16. 16. L E A D E R NETWORKS Copyright © 2014 Leader Networks, LLC Many staff using, 27% Select staff experimenting, 43% Trained key personnel, 24% Not using social tools or strategies, 6% 16 Only 24% Of Organizations Have Trained Key Personnel In Social Media Skills Question: What is the level of staff proficiency with social media skills? Staff Proficiency Yes, 49% No, 51% Competitive Differentiator n = 169 Question: Do you consider your organization's social strategy skills to be a competitive differentiator?n = 170 Associations were more likely to report that select staff are experimenting with social tools and less likely to report that they are not using social tools or strategies at all.
  17. 17. L E A D E R NETWORKS Copyright © 2014 Leader Networks, LLC Governance Maturity • A third of respondents report robust Governance maturity. 17 0% 20% 40% 60% 80% 100% Governance None Limited Moderate Healthy Robust No social media policy Guidance is offered Policy in place Policy, education & training Familiar Present Enabled Integrated
  18. 18. L E A D E R NETWORKS Copyright © 2014 Leader Networks, LLC Governance Maturity 18 • Organizations were strongest in the area of communicating and collaborating with external constituents and Millennial Satisfaction with Policy and had the most challenges with their social media policy guidelines. 0% 20% 40% 60% 80% 100% Social Media Policy Guidelines Millenial Satisfaction with Policy Management Satisfaction with Policy Executive Satisfaction with Policy Communicate with External Constituents Benchmark
  19. 19. L E A D E R NETWORKS Copyright © 2014 Leader Networks, LLC 19 Close To Half Report Having A Written Social Media Policy n = 162 Formal Written Policy and Trained Staff, 27% Formal Written Policy, 19%Unwritten Policy, 25% No Policy, 28% Prohibit Staff from Using, 2% What is the state of your social media policy guidelines?
  20. 20. L E A D E R NETWORKS Copyright © 2014 Leader Networks, LLC Tool Use Maturity • Close to one third report No or Limited maturity in their Social Tool Use. • Les than one in ten are robust in this area. 20 0% 20% 40% 60% 80% 100% Tool Use None Limited Moderate Healthy Robust Familiar Present Enabled Integrated Mainly “unofficial” social media accounts Tool adoption grows & proliferates Departmental use of tools (LinkedIn for sales) Tool standards established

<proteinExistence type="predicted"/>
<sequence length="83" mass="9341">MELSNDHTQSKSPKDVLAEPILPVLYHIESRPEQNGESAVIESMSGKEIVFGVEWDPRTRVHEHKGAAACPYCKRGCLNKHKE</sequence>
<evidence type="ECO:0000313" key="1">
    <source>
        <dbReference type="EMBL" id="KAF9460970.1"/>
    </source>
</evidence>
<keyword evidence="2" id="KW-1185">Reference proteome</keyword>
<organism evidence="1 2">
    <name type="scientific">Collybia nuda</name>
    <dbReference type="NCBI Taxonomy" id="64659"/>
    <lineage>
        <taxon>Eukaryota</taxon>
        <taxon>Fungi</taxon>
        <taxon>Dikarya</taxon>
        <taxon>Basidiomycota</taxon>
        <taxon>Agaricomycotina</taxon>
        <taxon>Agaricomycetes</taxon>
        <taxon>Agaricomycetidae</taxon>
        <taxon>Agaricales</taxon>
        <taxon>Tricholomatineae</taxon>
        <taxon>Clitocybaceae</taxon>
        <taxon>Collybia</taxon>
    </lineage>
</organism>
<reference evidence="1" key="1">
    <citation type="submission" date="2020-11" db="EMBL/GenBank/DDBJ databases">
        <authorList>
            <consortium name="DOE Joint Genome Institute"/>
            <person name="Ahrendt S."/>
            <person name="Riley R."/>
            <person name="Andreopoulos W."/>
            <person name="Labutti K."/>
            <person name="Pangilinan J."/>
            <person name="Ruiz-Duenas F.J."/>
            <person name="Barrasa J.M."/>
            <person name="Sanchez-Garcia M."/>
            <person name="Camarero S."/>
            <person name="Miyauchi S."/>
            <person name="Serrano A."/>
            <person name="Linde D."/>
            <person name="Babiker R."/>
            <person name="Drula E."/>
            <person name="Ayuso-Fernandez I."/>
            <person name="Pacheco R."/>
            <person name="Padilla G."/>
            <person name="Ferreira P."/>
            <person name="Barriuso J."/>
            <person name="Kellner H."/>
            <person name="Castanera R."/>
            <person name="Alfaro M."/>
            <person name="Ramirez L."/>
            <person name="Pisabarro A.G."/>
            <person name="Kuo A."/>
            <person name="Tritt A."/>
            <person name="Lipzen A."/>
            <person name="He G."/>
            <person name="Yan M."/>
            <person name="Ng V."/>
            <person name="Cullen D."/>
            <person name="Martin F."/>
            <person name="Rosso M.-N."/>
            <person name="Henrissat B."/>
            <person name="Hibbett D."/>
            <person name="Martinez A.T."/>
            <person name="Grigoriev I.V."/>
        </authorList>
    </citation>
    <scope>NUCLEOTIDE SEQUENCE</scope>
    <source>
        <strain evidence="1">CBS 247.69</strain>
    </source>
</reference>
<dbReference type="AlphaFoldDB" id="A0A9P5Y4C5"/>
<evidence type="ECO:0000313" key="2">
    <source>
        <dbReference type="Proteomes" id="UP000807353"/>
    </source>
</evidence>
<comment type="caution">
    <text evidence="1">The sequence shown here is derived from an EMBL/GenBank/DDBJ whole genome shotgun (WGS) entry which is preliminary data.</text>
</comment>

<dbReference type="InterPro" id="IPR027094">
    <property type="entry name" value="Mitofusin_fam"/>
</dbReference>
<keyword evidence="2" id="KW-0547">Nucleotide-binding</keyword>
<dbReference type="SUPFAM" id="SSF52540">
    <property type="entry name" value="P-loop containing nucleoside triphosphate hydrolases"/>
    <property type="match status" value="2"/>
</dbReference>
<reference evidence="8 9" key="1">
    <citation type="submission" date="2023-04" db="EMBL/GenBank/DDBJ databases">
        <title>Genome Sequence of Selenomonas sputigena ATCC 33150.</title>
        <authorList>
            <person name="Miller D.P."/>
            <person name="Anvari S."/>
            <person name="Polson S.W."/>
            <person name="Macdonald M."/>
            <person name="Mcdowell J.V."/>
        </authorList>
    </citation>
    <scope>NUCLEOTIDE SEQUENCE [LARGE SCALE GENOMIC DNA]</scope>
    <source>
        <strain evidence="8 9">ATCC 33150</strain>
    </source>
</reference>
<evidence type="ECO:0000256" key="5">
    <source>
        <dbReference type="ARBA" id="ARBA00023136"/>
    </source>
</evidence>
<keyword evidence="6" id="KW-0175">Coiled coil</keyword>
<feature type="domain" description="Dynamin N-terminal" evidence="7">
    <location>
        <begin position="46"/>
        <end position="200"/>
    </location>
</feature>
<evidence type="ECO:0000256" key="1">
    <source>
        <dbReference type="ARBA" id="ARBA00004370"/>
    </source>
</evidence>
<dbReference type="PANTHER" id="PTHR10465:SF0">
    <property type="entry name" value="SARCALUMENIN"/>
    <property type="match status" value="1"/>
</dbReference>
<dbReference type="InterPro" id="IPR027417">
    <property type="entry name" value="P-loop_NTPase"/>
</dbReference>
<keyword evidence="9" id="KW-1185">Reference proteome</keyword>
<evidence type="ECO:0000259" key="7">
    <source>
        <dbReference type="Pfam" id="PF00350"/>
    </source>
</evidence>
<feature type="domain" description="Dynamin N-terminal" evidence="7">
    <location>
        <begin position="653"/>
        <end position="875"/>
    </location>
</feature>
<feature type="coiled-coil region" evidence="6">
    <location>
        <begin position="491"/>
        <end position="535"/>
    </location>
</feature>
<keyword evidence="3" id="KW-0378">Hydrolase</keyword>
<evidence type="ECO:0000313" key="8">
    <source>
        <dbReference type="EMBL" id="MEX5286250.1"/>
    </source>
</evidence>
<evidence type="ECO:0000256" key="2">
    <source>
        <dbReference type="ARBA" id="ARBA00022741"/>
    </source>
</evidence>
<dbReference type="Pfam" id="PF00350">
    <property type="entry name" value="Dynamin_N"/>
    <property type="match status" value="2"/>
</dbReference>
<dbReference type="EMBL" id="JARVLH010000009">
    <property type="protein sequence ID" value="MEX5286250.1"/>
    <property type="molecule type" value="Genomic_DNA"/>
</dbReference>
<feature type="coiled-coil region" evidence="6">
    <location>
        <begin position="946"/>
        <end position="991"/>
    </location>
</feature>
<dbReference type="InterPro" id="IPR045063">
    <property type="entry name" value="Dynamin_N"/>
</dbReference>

21. 21. L E A D E R NETWORKS Copyright © 2014 Leader Networks, LLC Which Social Platforms Does Your Organization Use? To extend the brand To engage Public social networks (Twitter, YouTube) 82% 68% Public selective platforms (Facebook, G+) 81% 66% Public professional social networking platforms (LinkedIn) 74% 69% Blog platform 58% 49% Public social content sharing (Pintrest, Flickr) 43% 25% Mobile applications 36% 40% Org. sponsored video channel 31% 20% Org. sponsored online community 27% 27% Participation or sponsorship of online community that org. doesn’t run 15% 12% Private label online community platforms (Jive, Telligent) 13% 28% Social CRM platform 12% 17% Internal collaboration tools (Yammer) 10% 14% Social games 10% 6% 21 n = 169 Arrows indicate response of Association members vs. others.
  22. 22. L E A D E R NETWORKS Copyright © 2014 Leader Networks, LLC Organizational Readiness Maturity • Four in ten respondents report no or limited Organizational Readiness maturity. • About one in nine report that their organizations are robust in this area. 22 0% 20% 40% 60% 80% 100% Organizational Readiness None Limited Moderate Healthy Robust Familiar Present Enabled Integrated Org. tolerates experiments Marketing shares results Impact, outcomes, ROI are tracked Cultural transparency, responsive org.
  23. 23. L E A D E R NETWORKS Copyright © 2014 Leader Networks, LLC Organizational Readiness Maturity • Organizations were strongest in the area of having a social strategy that is embraced by management. 23 0% 20% 40% 60% 80% 100% Strategy Embraced by Management Budget Dedicated to Social Projects Future Budget for Social Projects Leverage Social Data to Impact Core Operations Benchmark See right 41% of Benchmark participants leverage social data to impact core operations. Yes, 41% No, 45% I Don't Know, 15% Leverage Social Data
  24. 24. L E A D E R NETWORKS Copyright © 2014 Leader Networks, LLC Observations About Associations Social Business Benchmarks Associations tracked largely the same as enterprise with a few, notable differences: • Associations are less likely to report that they use or leverages social data to impact core operations. • More likely to report that staff leads the social media marketing, and less likely to report that marketing does. • More likely to using social for external staffing activities than internally focused efforts. • More likely to report that select staff are experimenting with social tools. • More likely to use blogs and less likely to host online communities. • Reach and awareness was more likely to be a primary driver for Associations social activities. 24